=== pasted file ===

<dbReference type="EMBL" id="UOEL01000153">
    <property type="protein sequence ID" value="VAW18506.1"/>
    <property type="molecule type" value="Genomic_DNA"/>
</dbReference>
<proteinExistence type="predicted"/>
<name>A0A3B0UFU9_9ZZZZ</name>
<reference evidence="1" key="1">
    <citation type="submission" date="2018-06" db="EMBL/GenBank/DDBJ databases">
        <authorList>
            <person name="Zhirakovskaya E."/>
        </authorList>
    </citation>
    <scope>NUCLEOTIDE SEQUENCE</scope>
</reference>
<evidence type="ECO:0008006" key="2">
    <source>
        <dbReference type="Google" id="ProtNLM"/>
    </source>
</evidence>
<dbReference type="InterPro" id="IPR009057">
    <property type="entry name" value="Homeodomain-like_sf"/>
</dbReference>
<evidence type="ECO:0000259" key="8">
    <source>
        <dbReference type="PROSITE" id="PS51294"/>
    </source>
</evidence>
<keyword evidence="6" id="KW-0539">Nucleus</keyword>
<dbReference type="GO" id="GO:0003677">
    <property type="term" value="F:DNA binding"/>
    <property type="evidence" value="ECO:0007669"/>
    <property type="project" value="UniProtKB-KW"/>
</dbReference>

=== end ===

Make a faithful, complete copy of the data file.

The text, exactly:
<dbReference type="EMBL" id="UOEL01000153">
    <property type="protein sequence ID" value="VAW18506.1"/>
    <property type="molecule type" value="Genomic_DNA"/>
</dbReference>
<proteinExistence type="predicted"/>
<name>A0A3B0UFU9_9ZZZZ</name>
<reference evidence="1" key="1">
    <citation type="submission" date="2018-06" db="EMBL/GenBank/DDBJ databases">
        <authorList>
            <person name="Zhirakovskaya E."/>
        </authorList>
    </citation>
    <scope>NUCLEOTIDE SEQUENCE</scope>
</reference>
<evidence type="ECO:0008006" key="2">
    <source>
        <dbReference type="Google" id="ProtNLM"/>
    </source>
</evidence>
<dbReference type="InterPro" id="IPR009057">
    <property type="entry name" value="Homeodomain-like_sf"/>
</dbReference>
<evidence type="ECO:0000259" key="8">
    <source>
        <dbReference type="PROSITE" id="PS51294"/>
    </source>
</evidence>
<keyword evidence="6" id="KW-0539">Nucleus</keyword>
<dbReference type="GO" id="GO:0003677">
    <property type="term" value="F:DNA binding"/>
    <property type="evidence" value="ECO:0007669"/>
    <property type="project" value="UniProtKB-KW"/>
</dbReference>